Read more posted in August, 2011
Are you anything like me when it comes to hair? Do you find that if you feel good about your hair you are more likely to feel good about everything else about your appearance?
My poor mother (Hi Mum!) can testify to the tears I’ve shed about my hair over the years. It’s thick, hard to “do” and there’s a lot of it.
I get to the hair dresser about twice year and so, in a vain effort to compensate, have been splurging on Salon Shampoo & Conditioner (namely Aveda and Kerastase) for the past few years. Even though it costs $100 it also lasts around 6-8 months so it’s not as much as it sounds and it makes me feel like I’m doing something to look after my hair.
A few weeks ago I received some Pantene in the mail.
If there is one supermarket brand of shampoo I do not buy it’s Pantene. I’ve heard all the tales about how it coats and damages your hair and that Pantene is like the wolf in sheeps clothing of shampoo.
However. I didn’t buy this shampoo, it was sent to me. So that’s different right? Having run out of the Salon Shampoo and being too tight to buy anymore I decided to give it a go.
Oh. My. Goodness.
I am in love. My hair! Oh, my hair! It’s no so much that it feels lovely (though it does) it’s that my hair now does itself. I wash, mousse and maybe do a little rough blow dry and voila!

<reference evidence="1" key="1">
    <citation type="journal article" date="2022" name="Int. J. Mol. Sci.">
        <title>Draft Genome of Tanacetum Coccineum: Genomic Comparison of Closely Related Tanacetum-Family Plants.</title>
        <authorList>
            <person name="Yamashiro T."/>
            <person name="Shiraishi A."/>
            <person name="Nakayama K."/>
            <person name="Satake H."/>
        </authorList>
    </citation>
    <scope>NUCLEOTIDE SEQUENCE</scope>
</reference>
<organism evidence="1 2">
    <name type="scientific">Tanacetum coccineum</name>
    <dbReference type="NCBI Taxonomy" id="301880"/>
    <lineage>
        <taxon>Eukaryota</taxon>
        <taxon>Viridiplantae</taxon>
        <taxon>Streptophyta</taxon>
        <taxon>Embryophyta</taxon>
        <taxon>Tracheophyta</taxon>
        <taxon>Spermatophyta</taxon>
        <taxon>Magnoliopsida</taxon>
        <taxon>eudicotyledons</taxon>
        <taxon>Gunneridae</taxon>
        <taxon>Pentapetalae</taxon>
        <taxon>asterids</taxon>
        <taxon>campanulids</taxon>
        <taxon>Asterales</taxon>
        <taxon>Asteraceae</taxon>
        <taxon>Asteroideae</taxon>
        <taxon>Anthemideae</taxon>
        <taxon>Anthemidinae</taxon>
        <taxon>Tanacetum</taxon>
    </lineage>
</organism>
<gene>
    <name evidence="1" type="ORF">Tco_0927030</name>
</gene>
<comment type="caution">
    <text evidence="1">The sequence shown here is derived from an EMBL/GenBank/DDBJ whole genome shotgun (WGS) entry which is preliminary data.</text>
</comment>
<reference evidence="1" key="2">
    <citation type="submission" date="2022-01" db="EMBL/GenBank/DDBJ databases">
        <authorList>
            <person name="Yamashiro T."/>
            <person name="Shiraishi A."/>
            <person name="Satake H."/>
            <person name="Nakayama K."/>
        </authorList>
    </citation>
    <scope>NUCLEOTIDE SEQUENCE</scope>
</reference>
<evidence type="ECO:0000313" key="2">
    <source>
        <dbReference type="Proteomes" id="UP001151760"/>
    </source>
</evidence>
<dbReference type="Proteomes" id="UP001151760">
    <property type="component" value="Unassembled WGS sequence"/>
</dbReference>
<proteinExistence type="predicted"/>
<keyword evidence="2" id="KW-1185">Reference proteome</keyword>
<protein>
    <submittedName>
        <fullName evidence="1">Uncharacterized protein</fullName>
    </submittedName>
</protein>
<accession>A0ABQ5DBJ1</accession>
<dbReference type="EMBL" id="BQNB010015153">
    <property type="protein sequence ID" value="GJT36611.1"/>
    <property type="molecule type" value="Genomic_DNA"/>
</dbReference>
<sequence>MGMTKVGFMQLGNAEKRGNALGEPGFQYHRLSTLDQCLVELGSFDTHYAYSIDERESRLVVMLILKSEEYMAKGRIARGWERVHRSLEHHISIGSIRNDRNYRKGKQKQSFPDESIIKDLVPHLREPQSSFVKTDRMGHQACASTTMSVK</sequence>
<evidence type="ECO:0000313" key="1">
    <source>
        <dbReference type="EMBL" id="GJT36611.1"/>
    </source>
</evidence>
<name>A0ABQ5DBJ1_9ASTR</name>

Those photos may not rock your world but I have done nothing to my hair in either of them aside from get up. I haven’t brushed my hair, I haven’t styled it. Nothing. I just got up. To me, that’s pretty darn fantastic!
And in the name of keeping it real, here’s a photo I took right now – total bed hair, still in my PJ’s having washed my hair last night…
The range I’ve been trying is…
And at about $14 for the set that’s much more friendly for the hip pocket. Of course, I’ve now run out of the shampoo and it’s only been 6weeks or so which means that over 6 months it costs more like $56 which is still half the price of Aveda or Kerastase (though I do think I got almost a year out of the Aveda once so…)
The real win for me has been that I don’t have worry about “doing” my hair. Being time poor,and having spent my whole life trying – unsuccessfully – to figure out how to do my hair, this is HUGE for me (and why I decided to write about it).
What hair products do you use? Have you tried or would you try Pantene?
I received the Pantene and Wella Volume Mousse and a few other items free of charge. I was not asked to write about them, nor was I paid to write this post.
Incoming search terms:
- PANTENE NATURE FUSION SHAMPOO
- wella mousse reviews
Let me start this post by saying that I am no fashionista! If you’ve met me in person, it will be blindingly obvious that I don’t care about fashion trends and the like. I buy what I like and think suits me, when I can afford it.